“Big data” has slowly transitioned from a buzzword to a part of everyday life, but it’s still somewhat mysterious. What exactly is big data? And what are relational and non-relational databases (buzzwords you may also know)?
Our new Big Data Fundamentals course offers a high-level overview of the types of big data, its architecture, and some main technologies that use it. Here, we’ll take a quick look at the three main types of big data: structured, semi-structured, and unstructured.
Picture a traditional database — chances are, you imagined structured data in a relational database. Structured data conforms to a strict format, typically made up of inventory items, airline reservations, and similar information. Everything in the database is in the same format, making it easily searchable and mapped to predefined fields — so you know what the data should look like, and that’s exactly what it will look like. Surprisingly, it only makes up about 10% of all data.
As technology and data evolved, semi-structured and unstructured data emerged. CSV, YAML, and JSON documents are some examples of semi-structured data, which is data containing semantic tags. Semi-structured data could be stored in a traditional database with some processing (though it’s challenging fitting it within those constraints). It’s best for non-relational (aka, NoSQL) databases, which typically store semi-structured data in JSON. Like its more strictly formatted predecessor, unstructured data represents only 10% of all data.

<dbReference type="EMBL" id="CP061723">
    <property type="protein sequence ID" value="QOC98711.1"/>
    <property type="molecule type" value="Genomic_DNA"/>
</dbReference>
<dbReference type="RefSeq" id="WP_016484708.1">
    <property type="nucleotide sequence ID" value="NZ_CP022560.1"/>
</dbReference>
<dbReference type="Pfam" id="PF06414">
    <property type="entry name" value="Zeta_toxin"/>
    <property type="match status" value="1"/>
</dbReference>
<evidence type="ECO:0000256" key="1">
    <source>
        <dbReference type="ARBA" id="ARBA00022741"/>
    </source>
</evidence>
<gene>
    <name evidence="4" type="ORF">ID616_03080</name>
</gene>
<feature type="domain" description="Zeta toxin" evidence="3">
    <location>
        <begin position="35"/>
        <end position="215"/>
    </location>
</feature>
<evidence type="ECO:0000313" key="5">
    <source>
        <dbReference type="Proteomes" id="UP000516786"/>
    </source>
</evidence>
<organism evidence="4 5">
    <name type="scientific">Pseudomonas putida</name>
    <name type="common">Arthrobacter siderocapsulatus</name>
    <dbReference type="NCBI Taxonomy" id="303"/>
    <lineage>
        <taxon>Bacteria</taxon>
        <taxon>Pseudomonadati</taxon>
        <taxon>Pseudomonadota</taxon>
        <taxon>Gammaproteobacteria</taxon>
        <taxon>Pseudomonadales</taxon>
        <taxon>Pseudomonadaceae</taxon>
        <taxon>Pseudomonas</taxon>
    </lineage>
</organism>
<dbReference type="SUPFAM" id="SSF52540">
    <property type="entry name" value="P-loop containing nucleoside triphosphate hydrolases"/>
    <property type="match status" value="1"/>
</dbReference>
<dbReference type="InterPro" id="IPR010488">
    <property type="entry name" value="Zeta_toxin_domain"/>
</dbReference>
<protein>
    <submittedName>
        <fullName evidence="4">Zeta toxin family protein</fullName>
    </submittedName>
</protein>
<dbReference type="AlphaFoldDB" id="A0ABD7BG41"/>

Then there’s the “pretty much everything else” category. Unstructured data can be just about anything; from a large collection of different text documents and emails to images and audio. Even if parts of the data have internal structure, at a macro level, there isn’t a uniform structure amongst them. So, it doesn’t necessarily fit into a database — you can’t flatten it and stick it into nice, neat rows and columns. It makes up about 80% of all data and is the reason we have the term “big data” in the first place. We’re all creating huge amounts of unstructured data with social media posts, emails, etc so this type of data continues to grow.
This is just the tip of the big data iceberg. With the lightning-fast rate at which we’re all creating data, this field is only going to continue growing. To find out what makes up some of this data, how it’s stored, and use cases for each kind, check out my new Big Data Fundamentals course. For all of our Big Data content, you can view other courses here. And as always, feel free to join our Community Slack or leave a comment below.